A day in a life working with death.
What would it be like to work with death everyday? To find out I decided to get an insight to the mortician or funeral directors trade from someone who works in the area. My contact opened by reassuring me that dealing with dead bodies was only a small part of the job. “Any mortician who doesn’t treat the remains of deceased persons with utmost respect isn’t worth a light” he told me, before highlighting the ability to deal with people as a key attribute for anyone aiming to make a career in the field.
Guidance through grief.
“People come to us when they have lost a loved one, sometimes in sudden and tragic circumstances. My principle aim is to guide them, with empathy, through what needs to be done so that they can grieve without worrying about the technicalities of arranging a funeral.” My contact explained that collecting remains from a person’s home is always difficult. An immense amount of tact and sensitivity on the part of the funeral director needs to be exercised.
A business with empathy.
I was told that it was important to remember that funeral directors run a business and that premises, usually consisting of a preparation room, chapel of rest, area for displaying caskets and private rooms for interview purposes all of which have to be well-managed and kept clean, as for that matter do hearses and other funeral transport. In addition brochures, pricing the cost of additional services have to be made available to customers arranging a funeral in a dignified manner. This could include preparing the deceased for burial or cremation which can involve full or partial embalming or simply the application of make up.
Burial or cremation.
I hadn’t previously realised how much work was involved dealing with cemeteries and crematoria. I was told that some of the cemeteries in the area, such as, Portslake are full and that others like Lawn Memorial Cemetery at Woodingdean only allowed flat plots. Neither had I realised that in addition to the council crematorium in Woodvale Cemetery, there was a private crematorium in Downs operated by Dignity Funerals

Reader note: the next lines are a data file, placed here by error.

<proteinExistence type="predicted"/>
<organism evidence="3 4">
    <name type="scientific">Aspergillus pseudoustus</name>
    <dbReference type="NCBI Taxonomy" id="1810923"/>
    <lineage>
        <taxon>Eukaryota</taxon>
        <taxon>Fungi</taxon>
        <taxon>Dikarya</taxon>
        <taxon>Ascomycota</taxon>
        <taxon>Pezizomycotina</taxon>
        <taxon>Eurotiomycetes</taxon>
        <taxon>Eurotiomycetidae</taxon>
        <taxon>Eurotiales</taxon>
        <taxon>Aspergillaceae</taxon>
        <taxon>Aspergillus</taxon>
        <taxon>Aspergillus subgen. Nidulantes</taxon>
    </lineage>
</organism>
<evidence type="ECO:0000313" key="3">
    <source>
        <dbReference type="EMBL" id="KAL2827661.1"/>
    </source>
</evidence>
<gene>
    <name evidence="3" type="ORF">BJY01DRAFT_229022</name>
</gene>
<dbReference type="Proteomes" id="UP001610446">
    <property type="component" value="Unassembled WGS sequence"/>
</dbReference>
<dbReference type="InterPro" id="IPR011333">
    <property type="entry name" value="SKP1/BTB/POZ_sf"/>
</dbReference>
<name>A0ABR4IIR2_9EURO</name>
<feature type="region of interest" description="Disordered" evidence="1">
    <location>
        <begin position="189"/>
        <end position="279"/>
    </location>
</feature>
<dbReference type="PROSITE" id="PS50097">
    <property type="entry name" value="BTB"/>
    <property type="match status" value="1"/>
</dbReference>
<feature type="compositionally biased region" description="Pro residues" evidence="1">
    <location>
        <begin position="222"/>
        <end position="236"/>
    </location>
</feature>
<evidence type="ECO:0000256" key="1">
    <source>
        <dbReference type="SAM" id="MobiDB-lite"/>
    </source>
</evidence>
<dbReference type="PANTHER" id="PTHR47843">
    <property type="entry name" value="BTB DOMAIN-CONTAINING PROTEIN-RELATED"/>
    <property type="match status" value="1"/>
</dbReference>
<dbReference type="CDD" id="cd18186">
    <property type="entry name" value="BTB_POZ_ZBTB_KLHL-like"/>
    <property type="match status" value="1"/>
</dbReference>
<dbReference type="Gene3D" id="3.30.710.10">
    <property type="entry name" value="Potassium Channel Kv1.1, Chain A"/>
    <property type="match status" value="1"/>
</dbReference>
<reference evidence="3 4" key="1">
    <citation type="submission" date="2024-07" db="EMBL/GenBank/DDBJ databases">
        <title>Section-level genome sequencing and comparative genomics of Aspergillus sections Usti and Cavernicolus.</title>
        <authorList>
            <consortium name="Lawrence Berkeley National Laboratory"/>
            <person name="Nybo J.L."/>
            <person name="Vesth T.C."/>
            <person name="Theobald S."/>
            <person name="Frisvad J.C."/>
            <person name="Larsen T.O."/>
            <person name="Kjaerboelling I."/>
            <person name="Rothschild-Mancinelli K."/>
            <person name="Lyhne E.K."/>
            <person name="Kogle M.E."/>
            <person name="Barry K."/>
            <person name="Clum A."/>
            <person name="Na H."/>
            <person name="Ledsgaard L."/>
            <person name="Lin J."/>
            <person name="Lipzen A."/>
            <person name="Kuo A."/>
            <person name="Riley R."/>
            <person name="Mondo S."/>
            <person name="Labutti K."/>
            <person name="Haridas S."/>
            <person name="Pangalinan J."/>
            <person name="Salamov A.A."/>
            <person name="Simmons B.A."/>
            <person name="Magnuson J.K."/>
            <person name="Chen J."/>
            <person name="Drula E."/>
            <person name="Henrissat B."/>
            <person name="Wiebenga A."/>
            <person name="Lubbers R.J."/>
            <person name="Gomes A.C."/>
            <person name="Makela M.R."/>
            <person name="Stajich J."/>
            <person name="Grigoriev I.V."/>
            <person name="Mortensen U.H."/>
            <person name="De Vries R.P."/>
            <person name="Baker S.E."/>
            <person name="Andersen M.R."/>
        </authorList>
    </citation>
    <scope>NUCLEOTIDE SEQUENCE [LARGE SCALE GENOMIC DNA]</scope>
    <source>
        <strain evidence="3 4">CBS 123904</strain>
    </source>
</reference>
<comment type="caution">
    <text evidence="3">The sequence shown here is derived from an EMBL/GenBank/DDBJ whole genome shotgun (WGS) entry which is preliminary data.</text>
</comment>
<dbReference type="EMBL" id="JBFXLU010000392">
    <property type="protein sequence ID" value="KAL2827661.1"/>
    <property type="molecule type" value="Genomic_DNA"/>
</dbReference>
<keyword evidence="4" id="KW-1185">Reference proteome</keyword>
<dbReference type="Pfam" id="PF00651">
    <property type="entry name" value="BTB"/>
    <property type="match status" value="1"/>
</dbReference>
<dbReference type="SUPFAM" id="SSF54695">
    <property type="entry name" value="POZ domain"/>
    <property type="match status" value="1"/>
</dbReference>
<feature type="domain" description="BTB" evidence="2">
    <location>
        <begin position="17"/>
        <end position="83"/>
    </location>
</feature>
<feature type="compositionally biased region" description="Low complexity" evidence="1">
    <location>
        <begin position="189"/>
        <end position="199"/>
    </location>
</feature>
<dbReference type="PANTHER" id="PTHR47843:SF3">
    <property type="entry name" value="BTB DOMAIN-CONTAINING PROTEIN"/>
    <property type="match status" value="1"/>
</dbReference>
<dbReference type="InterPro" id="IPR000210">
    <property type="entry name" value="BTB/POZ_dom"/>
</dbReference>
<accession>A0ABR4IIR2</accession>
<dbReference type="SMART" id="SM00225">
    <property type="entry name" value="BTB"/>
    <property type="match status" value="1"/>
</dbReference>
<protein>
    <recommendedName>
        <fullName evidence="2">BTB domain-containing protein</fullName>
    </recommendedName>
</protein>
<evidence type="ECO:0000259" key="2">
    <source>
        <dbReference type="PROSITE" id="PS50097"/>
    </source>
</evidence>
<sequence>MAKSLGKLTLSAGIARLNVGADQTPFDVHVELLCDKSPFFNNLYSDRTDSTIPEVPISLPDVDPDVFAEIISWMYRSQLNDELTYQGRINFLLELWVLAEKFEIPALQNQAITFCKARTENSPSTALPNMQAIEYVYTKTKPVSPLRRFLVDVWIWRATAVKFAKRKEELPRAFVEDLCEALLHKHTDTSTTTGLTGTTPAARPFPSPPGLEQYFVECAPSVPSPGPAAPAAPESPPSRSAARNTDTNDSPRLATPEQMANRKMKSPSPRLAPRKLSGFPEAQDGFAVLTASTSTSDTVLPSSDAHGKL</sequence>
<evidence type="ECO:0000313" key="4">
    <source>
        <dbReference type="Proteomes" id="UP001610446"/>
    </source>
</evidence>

Funeral costs in Brighton have been rising steadily over the past few years, and as such it is a very good idea to have a financial plan in place so that you can get the funeral that you want without breaking the bank. Below is a checklist of three simple things that you can do to ensure that your funeral is not too difficult for you or your loved ones to afford.
I’ve made 3 Considerations below, in respect of major issues people face before, during and after the funeral.
1. Choose your funeral director wisely
There are plenty of funeral directors to choose from in Brighton, and they can perform burials, cremations (usually at the Woodvale crematorium), eco funerals, and funerals for a variety of different faiths. Different funeral directors will offer different prices, so it is definitely worth while considering a few different companies before you make your final choice – and ensuring that you do not pay for any ‘extra’ services that you do not really need.
2. Consider a funeral plan
You do not need to pay for the entirety of your funeral at once. Many funeral directors provide funeral plans that enable you to pay for your funeral in a series of manageable instalments. This is definitely preferable to your loved ones suddenly being hit by a huge bill in the event of your death. Staggering payments in this way can make it so much easier to get the funeral that you want in a way that suits your monthly budget. Brighton residents who choose this option often speak of the peace of mind that they get from knowing that their funeral has been completely paid for.
3. A personal choice, take out life insurance
There are many costs associated with the death of a loved one. The next of kin may have to pay for their funeral and they may also have to deal with their debts as well. Taking out life insurance (which means that you just pay a small amount every month to your insurance company) will help your loved ones to deal with the costs involved when you die, and will prevent them from having to suddenly find large sums of money to pay for your debts and other associated costs.
It is never too early to start planning your funeral
No matter what your age, it is definitely worthwhile going through the three points described above and taking the necessary steps to ensure that your funeral has been planned and paid for well in advance.